Performance Anxiety and Memorisation: Tricks to Help You Avoid Having Memory Slips Under Pressure on Stage
Performance anxiety affects many people, especially when playing from memory. I've seen students with shaking hands, where the bow skitters across the strings; tears before going on stage; memory freezes; locked limbs. I had one student who was sweating so much in a lesson that her right hand kept sliding off the frog and up the bow stick - she lost control of her bow hold and her ability to do certain bow strokes or approach the piece in the way she wanted to.
First and foremost, performance is a mental game: it's about working through what is happening psychologically and finding the right outlook. A lot of people get nervous because they wait until when it really counts to perform a piece from memory for the first time, at a recital or in front of a jury. This might not just be bad planning: it could also be because of fear. When I was an undergraduate, I'd schedule a recital and then two to three months beforehand my stomach would seize up whenever I thought about it, wherever I was, and I'd get cold sweats. If the first time you perform something from memory is when it really matters then of course that will be even more terrifying.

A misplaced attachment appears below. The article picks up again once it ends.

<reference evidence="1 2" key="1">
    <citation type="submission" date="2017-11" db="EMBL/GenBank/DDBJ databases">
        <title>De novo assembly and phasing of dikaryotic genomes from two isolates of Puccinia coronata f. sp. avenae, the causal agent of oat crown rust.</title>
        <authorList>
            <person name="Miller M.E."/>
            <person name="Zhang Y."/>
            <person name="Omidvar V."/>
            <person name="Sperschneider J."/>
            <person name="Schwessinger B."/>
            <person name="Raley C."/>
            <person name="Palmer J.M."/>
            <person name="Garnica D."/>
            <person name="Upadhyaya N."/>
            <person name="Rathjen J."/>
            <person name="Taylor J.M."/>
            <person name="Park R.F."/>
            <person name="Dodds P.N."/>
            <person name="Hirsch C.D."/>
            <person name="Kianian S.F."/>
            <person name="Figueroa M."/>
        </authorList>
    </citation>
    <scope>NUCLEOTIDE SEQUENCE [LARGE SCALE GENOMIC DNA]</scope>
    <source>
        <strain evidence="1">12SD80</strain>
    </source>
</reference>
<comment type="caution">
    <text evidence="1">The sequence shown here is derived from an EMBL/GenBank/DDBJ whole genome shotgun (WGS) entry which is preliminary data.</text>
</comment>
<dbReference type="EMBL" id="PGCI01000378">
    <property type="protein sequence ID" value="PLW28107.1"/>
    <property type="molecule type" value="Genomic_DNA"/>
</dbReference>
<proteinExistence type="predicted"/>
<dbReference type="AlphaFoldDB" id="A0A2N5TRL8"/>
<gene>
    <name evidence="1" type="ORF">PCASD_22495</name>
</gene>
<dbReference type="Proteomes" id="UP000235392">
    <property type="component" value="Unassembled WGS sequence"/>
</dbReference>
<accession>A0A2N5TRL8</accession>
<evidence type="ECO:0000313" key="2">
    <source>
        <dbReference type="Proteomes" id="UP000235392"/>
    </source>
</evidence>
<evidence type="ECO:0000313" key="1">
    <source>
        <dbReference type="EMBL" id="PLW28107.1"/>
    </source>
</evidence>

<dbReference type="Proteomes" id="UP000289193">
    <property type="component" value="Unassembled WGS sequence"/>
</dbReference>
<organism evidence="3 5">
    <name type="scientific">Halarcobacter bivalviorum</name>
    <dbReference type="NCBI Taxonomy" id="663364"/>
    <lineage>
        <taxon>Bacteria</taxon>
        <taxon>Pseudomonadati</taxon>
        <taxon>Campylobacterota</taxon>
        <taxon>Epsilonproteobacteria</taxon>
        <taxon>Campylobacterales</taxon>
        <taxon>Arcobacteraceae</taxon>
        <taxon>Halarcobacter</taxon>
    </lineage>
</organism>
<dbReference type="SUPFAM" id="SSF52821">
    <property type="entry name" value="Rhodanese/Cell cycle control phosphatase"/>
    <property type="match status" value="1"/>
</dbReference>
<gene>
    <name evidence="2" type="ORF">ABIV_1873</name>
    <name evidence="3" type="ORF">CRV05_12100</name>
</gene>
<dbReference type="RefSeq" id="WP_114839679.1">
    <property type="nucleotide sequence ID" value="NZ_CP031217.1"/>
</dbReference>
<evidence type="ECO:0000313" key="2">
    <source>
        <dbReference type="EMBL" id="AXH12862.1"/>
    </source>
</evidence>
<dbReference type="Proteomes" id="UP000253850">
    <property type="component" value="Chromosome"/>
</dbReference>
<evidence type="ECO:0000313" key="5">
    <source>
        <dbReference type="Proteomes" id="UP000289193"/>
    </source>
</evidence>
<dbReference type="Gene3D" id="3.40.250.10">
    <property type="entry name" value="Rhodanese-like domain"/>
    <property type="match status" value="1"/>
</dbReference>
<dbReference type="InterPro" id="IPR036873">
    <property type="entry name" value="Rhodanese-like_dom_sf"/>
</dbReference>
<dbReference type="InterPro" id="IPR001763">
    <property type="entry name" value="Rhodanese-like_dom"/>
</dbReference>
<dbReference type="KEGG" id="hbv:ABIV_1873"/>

Hodges, Brian. (2018). "Performance Anxiety and Memorisation: Tricks to Help You Avoid Having Memory Slips Under Pressure on Stage". Strad, 129(1539), 78-81.